logo culture
Nahe Valley  |  Soonwald  |  Idarwald  |  Hochwald  |  Mosel Valley  |  Rhein Valley  |  Districts  |  Home

Simmern in the Hunsrück

In the place where the catchment basin of the Simmerbach River has formed a large depression ('Simmerbach Mulde') over thousands of years, lies the administrative centre of Simmern, once capital of a principality by the same name. This principality was founded in 1410 by the Earl Palatine Stephan (1410-1459) of the house of Wittelsbach, which politically joined the estates of the Electoral Palatinate to the Hunsrück region, with Simmern as the administrative centre. Emperor Ludwig of Bavaria had already given the town its charter in 1330, at a time when the territorial discord in Hunsrück had reached its peak. This was due, on one hand, to the Earls of Sponheim who owned properties on the Nahe and Mosel Rivers and wanted to cement their ties by control of Kirchberg, Gemünden, Koppenstein and Kastellaun. On the other hand, there were the highly expansionist politics of the Trier Electorate and Archbishop Balduin of Luxemburg (1307-1354), as well as the active efforts of the Earl Palatines from the Electoral Palatinate to create a position of power in the centre of Hunsrück. The heyday of the newly created principality lasted more than 250 years, until, the Thirty Years War and the War of the Palatinate in 1689. During these conflicts the town, together with its medieval fortress, was almost completely destroyed, leaving just a few houses. The "new castle" was built in the years 1708-1713 in the classical style: a simple main building with two parallel wings that were elongated in front. Originally designed as the official residence for the Palatine head bailiff, the new castle was later used as a garrison, school and a court. Today the Rhine-Hunsrück archive is kept here, along with a library and the Hunsrück Museum, where the special features, history, and culture of the region are documented.

Among the sights worth seeing in the town, of particular note is the three-nave, Late Gothic Stephan Church ("Stephanskirche") dating from 1486, with highly artistic tombstone monuments, and the Parish Church St. Joseph, which has an important ceiling painting by Francesco Bernardini and a Stumm organ from 1753. St. Joseph lies nearby in the late Carmelite Monastery, which was founded in 1703. The landmark of Simmern, however, is Schinderhannes Tower. It was a corner tower of the city wall, built between 1320 and 1330. For over 300 years it served as a "powder tower" for storing powder and all types of war equipment. In 1680, it was made into a prison with a ground floor that had neither windows nor doors. A few years later, along with a few other buildings in the town, Schinderhannes Tower survived the great fire of 1689 wholly undamaged. In 1750, the steep, conical roof it still has today was built. It was here that the robber chief Schinderhannes was kept prisoner for six months between 26 February 1799 and 19 August 1799, until he managed a spectacular escape. From 1930 to 1972, the tower served as a youth hostel. Today, there are comfortably furnished rooms where anyone can have parties and celebrations provided they pre-book.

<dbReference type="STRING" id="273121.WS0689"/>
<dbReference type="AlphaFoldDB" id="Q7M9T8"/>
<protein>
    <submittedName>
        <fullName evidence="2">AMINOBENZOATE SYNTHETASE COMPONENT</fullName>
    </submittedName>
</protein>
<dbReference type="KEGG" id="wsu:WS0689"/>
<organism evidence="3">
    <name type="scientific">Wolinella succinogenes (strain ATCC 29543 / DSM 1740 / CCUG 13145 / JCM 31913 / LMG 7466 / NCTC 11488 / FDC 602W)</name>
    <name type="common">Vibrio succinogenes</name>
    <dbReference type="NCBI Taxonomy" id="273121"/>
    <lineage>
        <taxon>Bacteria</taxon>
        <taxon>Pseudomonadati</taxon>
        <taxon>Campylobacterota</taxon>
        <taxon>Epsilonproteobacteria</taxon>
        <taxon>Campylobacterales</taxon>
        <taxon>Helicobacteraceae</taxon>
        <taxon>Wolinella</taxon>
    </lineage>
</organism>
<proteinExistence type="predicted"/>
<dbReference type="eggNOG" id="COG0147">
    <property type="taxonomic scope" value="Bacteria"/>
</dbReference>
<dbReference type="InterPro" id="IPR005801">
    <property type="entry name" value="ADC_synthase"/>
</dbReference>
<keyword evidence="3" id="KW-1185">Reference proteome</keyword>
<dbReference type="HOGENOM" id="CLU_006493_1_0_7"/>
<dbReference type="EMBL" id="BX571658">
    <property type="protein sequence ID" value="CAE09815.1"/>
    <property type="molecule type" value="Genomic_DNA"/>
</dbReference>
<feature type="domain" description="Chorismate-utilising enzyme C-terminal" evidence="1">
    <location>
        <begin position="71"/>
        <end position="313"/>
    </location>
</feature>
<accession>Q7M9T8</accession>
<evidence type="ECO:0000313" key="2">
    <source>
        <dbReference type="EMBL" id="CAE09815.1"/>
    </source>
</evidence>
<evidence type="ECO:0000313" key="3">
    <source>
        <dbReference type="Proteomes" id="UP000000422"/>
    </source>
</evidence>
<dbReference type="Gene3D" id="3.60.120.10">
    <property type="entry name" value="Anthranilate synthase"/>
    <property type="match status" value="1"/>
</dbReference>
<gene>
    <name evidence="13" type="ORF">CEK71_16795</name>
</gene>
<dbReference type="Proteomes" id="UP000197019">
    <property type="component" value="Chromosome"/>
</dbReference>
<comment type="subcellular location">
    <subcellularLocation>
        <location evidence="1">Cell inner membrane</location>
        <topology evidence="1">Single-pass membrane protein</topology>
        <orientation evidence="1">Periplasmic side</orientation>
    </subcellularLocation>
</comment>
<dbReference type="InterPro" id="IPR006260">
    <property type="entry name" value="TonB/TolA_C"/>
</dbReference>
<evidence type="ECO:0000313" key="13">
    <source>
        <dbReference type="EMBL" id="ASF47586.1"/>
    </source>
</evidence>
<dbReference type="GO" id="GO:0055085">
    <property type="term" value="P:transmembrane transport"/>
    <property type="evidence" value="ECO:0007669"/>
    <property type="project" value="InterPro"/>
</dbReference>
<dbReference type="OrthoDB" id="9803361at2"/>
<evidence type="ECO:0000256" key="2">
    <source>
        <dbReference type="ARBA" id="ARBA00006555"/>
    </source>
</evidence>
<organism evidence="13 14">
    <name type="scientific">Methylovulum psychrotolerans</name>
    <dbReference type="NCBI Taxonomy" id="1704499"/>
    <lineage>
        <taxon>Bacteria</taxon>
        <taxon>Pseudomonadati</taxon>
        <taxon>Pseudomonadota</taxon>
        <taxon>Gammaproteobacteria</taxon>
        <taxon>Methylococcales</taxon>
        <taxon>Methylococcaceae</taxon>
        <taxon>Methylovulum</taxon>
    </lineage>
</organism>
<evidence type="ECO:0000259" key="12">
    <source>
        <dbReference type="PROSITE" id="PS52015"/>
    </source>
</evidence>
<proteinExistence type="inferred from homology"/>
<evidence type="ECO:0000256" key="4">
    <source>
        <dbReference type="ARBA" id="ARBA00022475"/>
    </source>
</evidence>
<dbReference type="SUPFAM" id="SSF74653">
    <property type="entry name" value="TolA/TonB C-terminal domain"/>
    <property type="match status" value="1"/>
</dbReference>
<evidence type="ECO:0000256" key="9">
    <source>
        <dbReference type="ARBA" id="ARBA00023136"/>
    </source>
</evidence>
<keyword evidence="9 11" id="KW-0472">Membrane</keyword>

In Roman times, in Simmern and the surrounding area, there existed a whole row of estates. No wonder, since Simmern lies directly on the old Roman road Via Ausonia, which passes through Hunsrück and connected Mainz to Trier. Today the old Roman road makes it easy to plan walking tours with the starting point in Simmern. How would it be, for example, to take the following day tour? From Simmern walk to Nunkirche Church near Sargenroth. Here one can already make out Hunsrück Cathedral near Ravengiersburg in the distance, which will be reached at lunchtime. After lunch, continue on to Kauerbach Stream and the village of Rödern, where one reaches the "Via Ausonia". Passing over the Roman road, it is then a good hour until the starting point is returned to. Alternatively, one can get to Ravengiersburg from Nunkirche Church, and cross the low creek valley to Wildburghöhe (629m). The return journey is along Kohlweg trail to Simmernkopf (653m), and from there on to Simmern -an adventure in any weather!

A picture book worth looking at: Werner Unfug, Simmern und seine Nachbarn; Leipzig: Stadt-Bild-Verlag, 1997
For further information: Karl Faller, Der Schinderhannesturm in Simmern; Böhmer, Simmern, 2. Auflage 1992
[ Comments and suggestions to Webmaster ] Axel.Stassen@maasberg-therme.de
[ Back to index ]
German  |  Impressum